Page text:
News Archive 2009-2018

A Response to ‘The Bowdoin Orient’ on Hourly Employees Archives

An article in the May 4, 2018, edition of The Bowdoin Orient (“Facilities workers struggle to make ends meet”) contains errors and omissions, and it requires a response.

Bowdoin’s hourly workers are dedicated, hardworking employees who truly “make Bowdoin run.” The College takes very seriously its responsibility to compensate these employees fairly and to treat them as essential members of our community. That’s why our compensation and benefits program is the best in the region and among the best in the state, and it’s why we constantly work to make it better.

Hourly wages are important, but at Bowdoin, they are just the starting point. We deliberately and consistently provide an initial hourly wage that exceeds the minimum wage in Maine, and we build our budgets to ensure that we will continue to do so well into the future. And because our shift structure provides additional compensation, we almost always pay our employees more than the stated hourly rate.

These are secure jobs. In Maine, there is a shortage of year-round hourly jobs, but the majority of hourly jobs at Bowdoin are forty hours a week, twelve months a year. It is also worth noting that during the financial crisis that began in 2008, none of our hourly workers lost their jobs. In fact, salaried faculty and staff agreed to a wage freeze in order to prevent layoffs at the College, while those earning less than $40,000 a year received modest increases.

Bowdoin’s benefits program is among the best at any college or university in the nation and exceeds what is offered by other employers in the region.

Specifically, the College provides these benefits to hourly staff:

  • retirement contributions per pay period of 10.12 percent or 12.13 percent (depending on the age of the employee) that do not require a match or any additional contribution by the employee and are fully vested;
  • an option to participate in one of three competitive health plans with employee contributions based on income;
  • an affordable dental plan and vision plan;
  • disability and life insurance paid by the College;
  • twelve paid holidays, plus paid time off for the days between Christmas and New Year’s Day;
  • two weeks of paid vacation that accrue in an employee’s first year and three weeks paid vacation that accrue in year two;
  • twelve days of paid sick leave per year that can accrue up to sixty-five days;
  • emergency paid sick leave for employees with a serious health condition who have exhausted their personal sick time; and
  • increased hourly wages for less desirable shifts and on weekends.

Beyond the wages and benefits, we pay careful attention to the needs of individual employees and have programs in place to assist those who may experience unanticipated financial hardships. For example, the College has recently covered rent and mortgage payments, fuel oil bills, furnace and car repairs, unexpected medical costs, and housing when disaster strikes. When we hear of a problem, the College tries to help, as do members of the campus community.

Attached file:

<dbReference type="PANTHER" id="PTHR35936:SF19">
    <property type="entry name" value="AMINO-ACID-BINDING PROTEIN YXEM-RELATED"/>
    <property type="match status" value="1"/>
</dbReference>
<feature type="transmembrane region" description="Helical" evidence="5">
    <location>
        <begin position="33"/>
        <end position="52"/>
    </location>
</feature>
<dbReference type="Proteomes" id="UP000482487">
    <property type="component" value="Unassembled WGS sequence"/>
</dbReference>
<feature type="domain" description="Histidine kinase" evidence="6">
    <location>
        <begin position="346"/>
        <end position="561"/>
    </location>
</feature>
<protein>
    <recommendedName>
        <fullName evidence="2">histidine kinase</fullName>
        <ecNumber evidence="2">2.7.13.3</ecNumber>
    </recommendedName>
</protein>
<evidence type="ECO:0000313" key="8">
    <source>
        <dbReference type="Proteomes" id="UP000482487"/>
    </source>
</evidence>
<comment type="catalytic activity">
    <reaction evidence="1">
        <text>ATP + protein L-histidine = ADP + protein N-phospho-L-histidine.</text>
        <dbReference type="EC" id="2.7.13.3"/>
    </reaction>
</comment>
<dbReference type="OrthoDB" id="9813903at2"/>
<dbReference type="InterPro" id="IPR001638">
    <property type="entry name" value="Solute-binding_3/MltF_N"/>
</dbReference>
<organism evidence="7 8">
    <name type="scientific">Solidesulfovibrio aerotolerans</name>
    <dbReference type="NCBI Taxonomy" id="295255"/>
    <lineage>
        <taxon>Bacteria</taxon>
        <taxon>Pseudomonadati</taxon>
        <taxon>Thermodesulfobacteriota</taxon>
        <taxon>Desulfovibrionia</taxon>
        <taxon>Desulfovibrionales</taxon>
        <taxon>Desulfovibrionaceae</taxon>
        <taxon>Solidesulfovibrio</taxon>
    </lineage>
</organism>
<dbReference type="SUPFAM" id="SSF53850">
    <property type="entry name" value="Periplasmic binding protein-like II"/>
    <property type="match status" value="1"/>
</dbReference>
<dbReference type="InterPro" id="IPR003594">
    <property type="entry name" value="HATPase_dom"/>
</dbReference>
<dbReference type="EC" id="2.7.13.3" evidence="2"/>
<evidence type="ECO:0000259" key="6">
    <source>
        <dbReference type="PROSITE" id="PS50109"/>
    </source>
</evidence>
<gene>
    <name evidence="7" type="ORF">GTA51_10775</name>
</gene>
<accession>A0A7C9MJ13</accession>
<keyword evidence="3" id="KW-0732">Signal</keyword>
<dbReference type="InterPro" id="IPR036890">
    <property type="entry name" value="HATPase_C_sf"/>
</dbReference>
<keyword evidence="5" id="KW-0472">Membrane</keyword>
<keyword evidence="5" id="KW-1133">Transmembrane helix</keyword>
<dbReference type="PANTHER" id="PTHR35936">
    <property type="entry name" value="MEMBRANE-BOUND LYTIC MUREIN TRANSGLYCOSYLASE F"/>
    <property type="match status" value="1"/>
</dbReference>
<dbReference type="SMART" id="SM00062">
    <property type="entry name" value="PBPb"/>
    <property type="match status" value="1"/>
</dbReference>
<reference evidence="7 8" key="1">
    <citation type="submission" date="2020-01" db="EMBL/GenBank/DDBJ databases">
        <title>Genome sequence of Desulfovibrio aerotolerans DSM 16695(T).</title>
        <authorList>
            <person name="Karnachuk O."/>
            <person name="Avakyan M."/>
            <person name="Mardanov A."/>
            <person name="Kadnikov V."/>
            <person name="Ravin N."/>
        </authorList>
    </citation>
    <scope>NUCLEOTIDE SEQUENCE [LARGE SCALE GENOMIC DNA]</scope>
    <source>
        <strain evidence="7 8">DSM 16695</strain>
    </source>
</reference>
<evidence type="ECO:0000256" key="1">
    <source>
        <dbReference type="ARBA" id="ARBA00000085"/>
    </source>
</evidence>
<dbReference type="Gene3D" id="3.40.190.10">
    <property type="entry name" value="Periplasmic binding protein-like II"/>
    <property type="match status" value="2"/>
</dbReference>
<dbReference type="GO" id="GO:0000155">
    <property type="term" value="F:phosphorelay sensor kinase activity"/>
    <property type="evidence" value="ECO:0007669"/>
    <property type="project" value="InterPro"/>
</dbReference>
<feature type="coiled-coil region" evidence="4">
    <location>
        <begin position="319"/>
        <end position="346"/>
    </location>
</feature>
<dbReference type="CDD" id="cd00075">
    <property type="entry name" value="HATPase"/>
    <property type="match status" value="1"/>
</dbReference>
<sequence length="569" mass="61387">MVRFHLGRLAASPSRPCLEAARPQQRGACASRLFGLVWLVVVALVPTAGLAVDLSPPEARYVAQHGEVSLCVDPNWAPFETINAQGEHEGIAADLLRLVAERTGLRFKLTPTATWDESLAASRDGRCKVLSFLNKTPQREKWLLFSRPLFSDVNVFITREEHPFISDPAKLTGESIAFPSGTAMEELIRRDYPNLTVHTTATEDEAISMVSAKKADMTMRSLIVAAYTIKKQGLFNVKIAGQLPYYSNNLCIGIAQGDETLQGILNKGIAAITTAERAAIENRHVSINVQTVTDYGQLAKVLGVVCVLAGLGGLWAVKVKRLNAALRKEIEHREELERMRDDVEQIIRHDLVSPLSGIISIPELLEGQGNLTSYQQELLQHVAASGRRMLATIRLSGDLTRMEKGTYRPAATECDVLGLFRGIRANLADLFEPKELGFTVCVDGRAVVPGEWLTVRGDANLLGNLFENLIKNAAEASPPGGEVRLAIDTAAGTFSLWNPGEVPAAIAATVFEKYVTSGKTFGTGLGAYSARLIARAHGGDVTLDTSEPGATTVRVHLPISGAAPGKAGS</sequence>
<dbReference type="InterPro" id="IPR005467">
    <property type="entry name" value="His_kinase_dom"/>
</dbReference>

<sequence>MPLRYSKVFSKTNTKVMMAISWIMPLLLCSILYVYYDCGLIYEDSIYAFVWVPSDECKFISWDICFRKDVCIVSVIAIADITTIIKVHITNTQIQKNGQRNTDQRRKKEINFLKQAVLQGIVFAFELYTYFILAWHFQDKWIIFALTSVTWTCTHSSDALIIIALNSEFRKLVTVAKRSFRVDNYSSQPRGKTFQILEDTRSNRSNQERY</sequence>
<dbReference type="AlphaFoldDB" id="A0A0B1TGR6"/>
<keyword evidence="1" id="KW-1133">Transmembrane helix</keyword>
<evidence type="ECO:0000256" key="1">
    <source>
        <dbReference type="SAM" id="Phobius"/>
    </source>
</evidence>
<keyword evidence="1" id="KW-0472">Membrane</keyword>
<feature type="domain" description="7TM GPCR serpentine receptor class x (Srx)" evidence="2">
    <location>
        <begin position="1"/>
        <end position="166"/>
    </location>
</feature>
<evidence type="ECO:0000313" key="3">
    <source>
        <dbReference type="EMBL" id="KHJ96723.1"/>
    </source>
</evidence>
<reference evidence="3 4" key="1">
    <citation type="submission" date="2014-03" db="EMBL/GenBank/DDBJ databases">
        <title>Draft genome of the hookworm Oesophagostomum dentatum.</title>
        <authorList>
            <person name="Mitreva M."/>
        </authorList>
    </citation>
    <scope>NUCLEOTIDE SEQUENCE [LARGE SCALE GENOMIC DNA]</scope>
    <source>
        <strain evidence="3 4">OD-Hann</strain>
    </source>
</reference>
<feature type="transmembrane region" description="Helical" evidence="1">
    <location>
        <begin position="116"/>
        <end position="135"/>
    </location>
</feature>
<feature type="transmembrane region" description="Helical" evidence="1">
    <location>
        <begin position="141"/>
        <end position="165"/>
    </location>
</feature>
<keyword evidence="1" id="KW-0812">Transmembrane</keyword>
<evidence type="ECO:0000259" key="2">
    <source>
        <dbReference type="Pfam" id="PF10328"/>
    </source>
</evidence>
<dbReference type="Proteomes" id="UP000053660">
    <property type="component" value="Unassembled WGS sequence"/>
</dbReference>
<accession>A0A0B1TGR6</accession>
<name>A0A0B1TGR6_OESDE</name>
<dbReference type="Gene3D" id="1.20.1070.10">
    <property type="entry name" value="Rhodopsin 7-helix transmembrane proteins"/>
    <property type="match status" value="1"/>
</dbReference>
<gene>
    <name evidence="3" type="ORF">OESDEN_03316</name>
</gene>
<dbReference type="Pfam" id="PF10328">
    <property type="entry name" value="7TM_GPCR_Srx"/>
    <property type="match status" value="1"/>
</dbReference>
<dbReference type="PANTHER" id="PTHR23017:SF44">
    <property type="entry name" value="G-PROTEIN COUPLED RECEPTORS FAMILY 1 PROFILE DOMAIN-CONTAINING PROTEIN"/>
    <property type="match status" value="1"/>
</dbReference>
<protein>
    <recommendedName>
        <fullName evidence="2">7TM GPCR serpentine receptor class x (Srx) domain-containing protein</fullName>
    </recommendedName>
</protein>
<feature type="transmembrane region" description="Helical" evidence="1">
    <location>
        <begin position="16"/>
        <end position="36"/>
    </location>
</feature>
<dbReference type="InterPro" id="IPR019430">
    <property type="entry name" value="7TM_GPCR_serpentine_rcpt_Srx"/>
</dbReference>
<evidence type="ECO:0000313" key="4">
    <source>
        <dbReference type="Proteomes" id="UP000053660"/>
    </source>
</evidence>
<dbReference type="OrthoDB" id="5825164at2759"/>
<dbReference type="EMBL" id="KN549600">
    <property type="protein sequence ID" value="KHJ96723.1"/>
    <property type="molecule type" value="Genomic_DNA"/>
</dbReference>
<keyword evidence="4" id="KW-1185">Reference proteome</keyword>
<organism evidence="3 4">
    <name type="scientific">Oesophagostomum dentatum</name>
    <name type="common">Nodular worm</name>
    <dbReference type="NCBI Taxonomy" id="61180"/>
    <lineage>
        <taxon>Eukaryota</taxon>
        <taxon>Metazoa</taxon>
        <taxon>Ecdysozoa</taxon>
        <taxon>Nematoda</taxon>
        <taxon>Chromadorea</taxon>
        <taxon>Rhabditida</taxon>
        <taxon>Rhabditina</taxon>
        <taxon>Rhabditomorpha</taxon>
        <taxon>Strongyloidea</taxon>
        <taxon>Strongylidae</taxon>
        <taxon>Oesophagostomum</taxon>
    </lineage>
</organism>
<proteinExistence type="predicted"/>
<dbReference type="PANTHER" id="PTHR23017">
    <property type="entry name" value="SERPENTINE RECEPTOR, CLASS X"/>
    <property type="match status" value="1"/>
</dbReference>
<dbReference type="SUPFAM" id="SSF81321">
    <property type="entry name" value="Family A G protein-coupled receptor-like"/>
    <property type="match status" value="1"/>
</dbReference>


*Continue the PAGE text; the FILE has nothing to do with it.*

The numbers bear out the quality of our compensation and benefits programs, and the place our hourly workers have in our community. Our housekeepers and groundskeepers average ten years of service and, overall, our facilities staff average a dozen years on the job.

Most of this was left out of the Orient article, and other things in the piece are simply not true. For example, Bowdoin does not and never has prohibited employees from calling 9-1-1 in an emergency—something the Orient has now corrected online. Calling 9-1-1 is exactly what we ask every member of our community to do in an emergency. And today, barring some unanticipated circumstance, no employee works more than ten hours a day during the transition from final exams, Commencement, and Reunion—work that is heroic and rightfully worthy of the overtime they earn. The Orient also describes work tasks that can lead to repetitive motion and other injuries, and it underscores the difficulty of some duties. While studies consistently show that housekeeping jobs carry a disproportionately high risk of injury, Bowdoin’s injury rate for housekeepers trends well below industry averages, and the College is vigilant about worker safety. We solicit input from housekeeping and other staff on ways to reduce injuries and strain, and we implement and fund their suggestions. We also regularly ask representatives from Maine Employers Mutual Insurance Company (MEMIC) to meet on campus with these employees to learn more about what we can do to improve health and safety on the job.

Bowdoin’s compensation, benefits, and other programs set the College apart as an employer, and we aim to keep it that way. And, as noted above, we strive all the time to make these better. The professionals in our human resources department spend a significant amount of time each year looking carefully at compensation data and benefit packages, analyzing market conditions, and thinking creatively about ways to enhance employee programs and our work environment.

Hourly workers are essential and valued deeply by the College. We will continue to work hard to earn their dedication and to make sure they are compensated fairly, treated with respect, and acknowledged as indispensable members of the Bowdoin community.